The son of a World Cup stadium construction worker who died in Qatar said his father warned of poor working conditions caused by excessive heat before his death in 2018.
Abdus Salam details how his father, Mosharraf Hossen, was “suffering to survive” in an interview with ESPN reporter Jeremy Schaap, as part of the E60 documentary “Qatar’s World Cup” (ESPN/ESPN+, 8:30 p.m. ET on Nov. 6), which details the plight of migrant workers in the buildup to soccer’s biggest tournament.
“He thought about the happiness and future of his family and went there with a hope of a better income,” Salam said of his father, who moved from Bangladesh to Qatar in 2014 in search of work. “After getting the job [at the stadium], he said that ‘They’re not paying me properly. I am suffering to survive.'”
The summer heat in Qatar can reach 120 degrees Fahrenheit. On Aug. 8, 2018, the day after the temperature had reached 115 degrees, Hossen died.
“All he said was that there was too much suffering in Qatar, too much heat. He couldn’t bear the heat,” said Surma Begum, Hossen’s daughter. “He suffered a lot. It was hard work, but he never let us feel the pain.”
Hossen’s death certificate says he died of a heart attack and kidney failure. His family received the equivalent of $686 in back pay from his employer, but nothing from the Qatari government.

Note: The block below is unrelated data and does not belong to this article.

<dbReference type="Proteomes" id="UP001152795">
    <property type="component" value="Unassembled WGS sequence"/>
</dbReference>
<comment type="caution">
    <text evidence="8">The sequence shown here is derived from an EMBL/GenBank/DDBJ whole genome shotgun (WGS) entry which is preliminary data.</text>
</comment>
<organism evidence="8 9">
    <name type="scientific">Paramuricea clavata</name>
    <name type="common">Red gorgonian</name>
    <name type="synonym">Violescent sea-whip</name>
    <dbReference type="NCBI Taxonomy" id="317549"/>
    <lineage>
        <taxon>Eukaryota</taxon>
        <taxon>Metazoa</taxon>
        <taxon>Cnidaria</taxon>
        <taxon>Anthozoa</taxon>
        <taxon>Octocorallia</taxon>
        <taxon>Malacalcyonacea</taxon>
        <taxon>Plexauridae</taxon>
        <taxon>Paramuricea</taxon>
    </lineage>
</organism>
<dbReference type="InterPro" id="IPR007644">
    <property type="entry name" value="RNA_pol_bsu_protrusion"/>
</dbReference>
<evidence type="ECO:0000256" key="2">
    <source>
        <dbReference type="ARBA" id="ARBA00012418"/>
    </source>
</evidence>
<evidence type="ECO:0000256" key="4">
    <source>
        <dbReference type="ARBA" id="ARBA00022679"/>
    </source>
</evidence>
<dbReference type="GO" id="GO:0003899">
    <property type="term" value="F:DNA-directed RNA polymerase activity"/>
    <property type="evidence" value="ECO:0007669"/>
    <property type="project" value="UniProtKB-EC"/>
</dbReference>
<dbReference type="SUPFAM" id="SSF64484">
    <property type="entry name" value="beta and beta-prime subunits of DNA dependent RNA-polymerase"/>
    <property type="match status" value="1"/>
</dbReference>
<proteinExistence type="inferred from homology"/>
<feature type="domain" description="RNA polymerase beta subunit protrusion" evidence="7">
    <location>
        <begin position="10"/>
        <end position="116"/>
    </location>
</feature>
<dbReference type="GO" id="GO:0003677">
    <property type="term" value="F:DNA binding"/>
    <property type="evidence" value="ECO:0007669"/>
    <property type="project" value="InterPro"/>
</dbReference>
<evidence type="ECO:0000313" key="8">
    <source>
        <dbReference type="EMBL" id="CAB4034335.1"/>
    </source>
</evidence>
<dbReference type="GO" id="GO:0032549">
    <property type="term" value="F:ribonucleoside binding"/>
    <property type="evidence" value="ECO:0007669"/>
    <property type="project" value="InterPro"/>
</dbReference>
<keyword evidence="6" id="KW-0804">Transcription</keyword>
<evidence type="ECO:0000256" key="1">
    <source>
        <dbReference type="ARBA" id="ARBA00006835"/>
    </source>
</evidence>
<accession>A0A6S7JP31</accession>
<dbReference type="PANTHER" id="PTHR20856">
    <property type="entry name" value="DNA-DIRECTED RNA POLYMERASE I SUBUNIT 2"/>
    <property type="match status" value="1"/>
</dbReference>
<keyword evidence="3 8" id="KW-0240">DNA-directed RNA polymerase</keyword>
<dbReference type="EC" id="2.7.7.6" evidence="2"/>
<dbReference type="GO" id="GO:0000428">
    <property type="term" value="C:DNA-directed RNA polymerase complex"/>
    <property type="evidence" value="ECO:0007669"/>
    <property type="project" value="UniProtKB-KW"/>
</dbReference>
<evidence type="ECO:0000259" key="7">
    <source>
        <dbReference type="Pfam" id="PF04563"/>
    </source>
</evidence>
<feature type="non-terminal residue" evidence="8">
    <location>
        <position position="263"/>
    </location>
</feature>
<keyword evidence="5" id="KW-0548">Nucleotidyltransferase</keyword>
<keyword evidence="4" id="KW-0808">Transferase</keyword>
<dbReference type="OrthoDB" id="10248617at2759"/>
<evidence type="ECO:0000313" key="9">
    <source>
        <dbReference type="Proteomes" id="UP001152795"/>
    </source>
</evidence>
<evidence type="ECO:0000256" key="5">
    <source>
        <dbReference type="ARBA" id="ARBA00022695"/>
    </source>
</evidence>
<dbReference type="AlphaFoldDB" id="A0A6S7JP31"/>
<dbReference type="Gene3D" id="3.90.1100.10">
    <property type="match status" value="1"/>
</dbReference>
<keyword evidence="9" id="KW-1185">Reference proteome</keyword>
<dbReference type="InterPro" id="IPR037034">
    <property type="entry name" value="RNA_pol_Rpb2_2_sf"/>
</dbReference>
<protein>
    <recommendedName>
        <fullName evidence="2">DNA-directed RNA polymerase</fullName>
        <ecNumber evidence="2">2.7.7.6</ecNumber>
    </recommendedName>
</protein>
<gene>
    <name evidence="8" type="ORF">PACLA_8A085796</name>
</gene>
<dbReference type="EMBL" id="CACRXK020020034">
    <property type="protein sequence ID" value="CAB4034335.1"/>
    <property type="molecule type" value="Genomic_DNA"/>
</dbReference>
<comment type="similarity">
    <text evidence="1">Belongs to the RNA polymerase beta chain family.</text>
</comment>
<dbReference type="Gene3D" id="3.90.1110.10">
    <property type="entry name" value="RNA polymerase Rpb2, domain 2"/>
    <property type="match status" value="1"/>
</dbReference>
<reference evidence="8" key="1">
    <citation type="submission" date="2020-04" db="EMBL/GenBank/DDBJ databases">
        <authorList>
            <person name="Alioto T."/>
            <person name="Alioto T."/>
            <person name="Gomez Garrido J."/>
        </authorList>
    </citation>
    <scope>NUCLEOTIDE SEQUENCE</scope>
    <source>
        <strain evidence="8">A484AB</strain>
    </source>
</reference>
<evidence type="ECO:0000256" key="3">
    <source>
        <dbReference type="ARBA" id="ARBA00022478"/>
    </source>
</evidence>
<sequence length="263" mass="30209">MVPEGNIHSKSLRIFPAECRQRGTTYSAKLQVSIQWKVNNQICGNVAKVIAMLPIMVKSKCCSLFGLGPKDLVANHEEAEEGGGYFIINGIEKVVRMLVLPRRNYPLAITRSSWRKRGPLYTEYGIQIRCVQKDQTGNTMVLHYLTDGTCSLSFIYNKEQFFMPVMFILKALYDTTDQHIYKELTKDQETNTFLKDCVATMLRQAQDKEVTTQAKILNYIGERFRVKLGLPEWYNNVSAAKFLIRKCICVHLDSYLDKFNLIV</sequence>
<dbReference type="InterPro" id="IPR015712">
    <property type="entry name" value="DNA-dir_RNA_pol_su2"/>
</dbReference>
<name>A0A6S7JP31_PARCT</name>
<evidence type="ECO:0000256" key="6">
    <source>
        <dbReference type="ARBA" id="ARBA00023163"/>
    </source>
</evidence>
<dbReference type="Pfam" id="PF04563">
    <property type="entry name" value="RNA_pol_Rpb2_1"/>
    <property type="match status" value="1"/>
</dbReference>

“The reason was shown as heart attack or stroke, but we do not believe that,” Salam said. “They do not want to tell us more about how he died.”
Low-income migrant workers and other foreigners make up the majority of the country’s population of 2.9 million, of which Qatari nationals number around 380,000. Since being awarded hosting rights to the tournament over a decade ago, Qatar has faced intense scrutiny over its treatment of some of those workers and other human rights issues.
According to the Qatari government, there have been 15,000 foreigner deaths in the country since 2010, but only 39 of those were work-related. It adds that none of those deaths were due to heat. However, independent reports state that the number of deaths among migrant workers could be as high as 6,500.
The cost of hosting the tournament, which begins on Nov. 18 and runs through Dec. 20, is said to be $220 billion.
Qatar’s Assistant Undersecretary of Labor Mohammed al-Obaidly said there have been cases in which compensation and payments are made in work-related deaths or accidents. The country has also implemented new labor laws, set up a $150 million fund to settle pay disputes and raised the monthly minimum wage to $275.
“We see this as the appropriate minimum for living in Qatar,” Al-Obaidly told ESPN.
Al-Obaidly adds that the country will take “destructive criticism” from outside groups over its labor conditions.
“The World Cup is a stage that will end in [December], but our laws are ongoing and being developed and we don’t implement them [only] for the World Cup.”
Asked what she wanted from the Qatari government in regard to her father’s death, Begum said: “To look after us, to stand beside us.
“We don’t have anyone else, all we had was my father. We are in so much pain because our father died in that stadium.”